American Heritage® Dictionary of the English Language, Fourth Edition
- adj. Constituting or amounting to a whole; total: aggregate sales in that market.
- adj. Botany Crowded or massed into a dense cluster.
- adj. Composed of a mixture of minerals separable by mechanical means.
- n. A total considered with reference to its constituent parts; a gross amount: "An empire is the aggregate of many states under one common head” ( Edmund Burke).
- n. The mineral materials, such as sand or stone, used in making concrete.
- v. To gather into a mass, sum, or whole.
- v. To amount to; total.
- v. To come together or collect in a mass or whole: "Some [bacteria]aggregate so closely as to mimic a multicellular organism” ( Gina Kolata).
- idiom. in the aggregate Taken into account as a whole: Unit sales for December amounted in the aggregate to 100,000.
Century Dictionary and Cyclopedia
- To bring together; collect into a sum, mass, or body: as, “the aggregated soil,” Milton, P. L., x. 293.
- To amount to (the number of); make (the sum or total of): an elliptical use.
- To add or unite to as a constituent member; make a part of the aggregate of: as, to aggregate a person to a company or society.
- To come together into a sum or mass; combine and form a collection or mass.
- Formed by the conjunction or collection of particulars into a whole mass or sum; total; combined: as, the aggregate amount of indebtedness.
- Specifically— In geology, composed of several different mineral constituents capable of being separated by mechanical means: as, granite is an aggregate rock.
- In anatomy, clustered: as, aggregate glands (Peyer's glands)
- In botany, forming a dense cluster. In zoology, compound; associated. In law, composed of many individuals united into one association.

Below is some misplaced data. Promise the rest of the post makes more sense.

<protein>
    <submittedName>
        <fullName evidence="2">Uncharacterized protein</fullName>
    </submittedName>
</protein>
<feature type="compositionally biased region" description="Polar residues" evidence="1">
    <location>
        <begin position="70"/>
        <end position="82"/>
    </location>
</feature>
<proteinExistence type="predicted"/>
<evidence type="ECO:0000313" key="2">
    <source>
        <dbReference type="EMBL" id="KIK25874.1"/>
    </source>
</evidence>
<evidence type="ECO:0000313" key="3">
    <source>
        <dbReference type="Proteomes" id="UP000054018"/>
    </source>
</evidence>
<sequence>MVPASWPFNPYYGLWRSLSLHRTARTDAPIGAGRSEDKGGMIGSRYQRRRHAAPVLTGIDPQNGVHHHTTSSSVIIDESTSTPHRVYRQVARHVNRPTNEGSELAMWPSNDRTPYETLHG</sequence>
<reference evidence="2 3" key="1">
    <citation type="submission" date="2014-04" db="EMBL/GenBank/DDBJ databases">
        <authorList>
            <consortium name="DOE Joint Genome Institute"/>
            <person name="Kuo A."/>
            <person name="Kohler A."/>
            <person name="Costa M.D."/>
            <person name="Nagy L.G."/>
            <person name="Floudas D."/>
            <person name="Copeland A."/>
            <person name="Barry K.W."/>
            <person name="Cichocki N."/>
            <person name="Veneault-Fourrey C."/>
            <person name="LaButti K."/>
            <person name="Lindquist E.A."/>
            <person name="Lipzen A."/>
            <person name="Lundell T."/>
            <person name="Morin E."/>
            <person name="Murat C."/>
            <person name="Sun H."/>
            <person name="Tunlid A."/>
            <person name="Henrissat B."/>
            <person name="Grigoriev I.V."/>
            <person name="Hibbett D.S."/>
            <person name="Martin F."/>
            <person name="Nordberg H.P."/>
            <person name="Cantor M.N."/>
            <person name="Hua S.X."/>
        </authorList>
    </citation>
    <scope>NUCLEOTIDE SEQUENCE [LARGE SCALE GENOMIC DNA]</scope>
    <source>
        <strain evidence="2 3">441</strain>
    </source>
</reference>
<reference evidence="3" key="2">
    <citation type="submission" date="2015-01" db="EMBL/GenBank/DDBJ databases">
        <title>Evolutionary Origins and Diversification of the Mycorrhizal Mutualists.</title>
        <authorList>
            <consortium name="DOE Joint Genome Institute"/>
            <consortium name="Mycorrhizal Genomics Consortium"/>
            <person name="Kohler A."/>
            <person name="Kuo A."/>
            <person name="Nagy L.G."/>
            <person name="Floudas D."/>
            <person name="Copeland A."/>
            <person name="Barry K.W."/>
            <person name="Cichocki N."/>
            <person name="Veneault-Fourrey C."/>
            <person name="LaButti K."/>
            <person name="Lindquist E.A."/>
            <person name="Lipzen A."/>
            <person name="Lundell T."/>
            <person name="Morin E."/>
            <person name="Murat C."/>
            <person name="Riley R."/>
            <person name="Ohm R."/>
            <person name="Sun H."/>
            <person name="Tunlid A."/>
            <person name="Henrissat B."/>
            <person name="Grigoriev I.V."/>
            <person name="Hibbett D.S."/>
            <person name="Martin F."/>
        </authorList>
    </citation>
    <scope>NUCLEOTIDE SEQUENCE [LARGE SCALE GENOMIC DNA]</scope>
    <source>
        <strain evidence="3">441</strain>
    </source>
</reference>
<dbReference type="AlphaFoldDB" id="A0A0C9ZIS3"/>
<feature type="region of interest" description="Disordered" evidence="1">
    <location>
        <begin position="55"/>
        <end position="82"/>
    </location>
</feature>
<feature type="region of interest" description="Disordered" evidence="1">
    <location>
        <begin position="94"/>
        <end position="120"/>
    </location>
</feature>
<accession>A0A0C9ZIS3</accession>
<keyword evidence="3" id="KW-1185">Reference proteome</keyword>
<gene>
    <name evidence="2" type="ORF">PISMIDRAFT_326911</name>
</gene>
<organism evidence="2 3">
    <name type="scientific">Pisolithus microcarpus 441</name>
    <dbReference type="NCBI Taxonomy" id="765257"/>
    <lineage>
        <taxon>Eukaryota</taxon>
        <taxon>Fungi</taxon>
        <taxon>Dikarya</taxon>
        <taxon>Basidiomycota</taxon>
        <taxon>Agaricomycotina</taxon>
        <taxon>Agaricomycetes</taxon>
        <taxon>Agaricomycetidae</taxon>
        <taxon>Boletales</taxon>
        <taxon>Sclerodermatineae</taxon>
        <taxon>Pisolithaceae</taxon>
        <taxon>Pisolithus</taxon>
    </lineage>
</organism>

- n. A sum, mass, or assemblage of particulars; a total or gross amount; any combined whole considered with reference to its constituent parts. An aggregate is essentially a sum, as, for example, a heap of sand, whose parts are loosely or accidentally associated. When the relation between the parts is more intimate — either chemical, as in a molecule or a crystal, or organic, as in a living body, or for the realization of a design, as in a house — the sum ceases to be a mere aggregate and becomes a compound, a combination, an organism, etc. But in a general way anything consisting of distinguishable elements may be called an aggregate of those elements: as, man is an aggregate of structures and organs; a mineral or volcanic aggregate (that is, a compound rock).
- n. Any hard material added to lime to make concrete.
- n. Milit., the total commissioned and enlisted force of any post, department, division, corps, or other command.
- n. In logic, a whole of aggregants which is universally predicable of every one of its aggregants and is not predicable of any individual of which none of its aggregants is predicable. So, likewise, a proposition which would be true under any circumstances whatsoever under which anyone of a collection of propositions would be true, but which would under no circumstances be true when none the propositions of that collection were true, would be the aggregate of those propositions as its aggregants.
- n. A mass, assemblage, or sum of particulars; something consisting of elements but considered as a whole.
- n. A mass formed by the union of homogeneous particles; – in distinction from a compound, formed by the union of heterogeneous particles.
- n. mathematics, obsolete A set (collection of objects).
- n. music The full chromatic scale of twelve equal tempered pitches.
- n. roofing Crushed stone, crushed slag or water-worn gravel used for surfacing a built-up roof system.
- n. Solid particles of low aspect ratio added to a composite material, as distinguished from the matrix and any fibers or reinforcements, especially the gravel and sand added to concrete. (technical)
- adj. Formed by a collection of particulars into a whole mass or sum; collective; combined; added up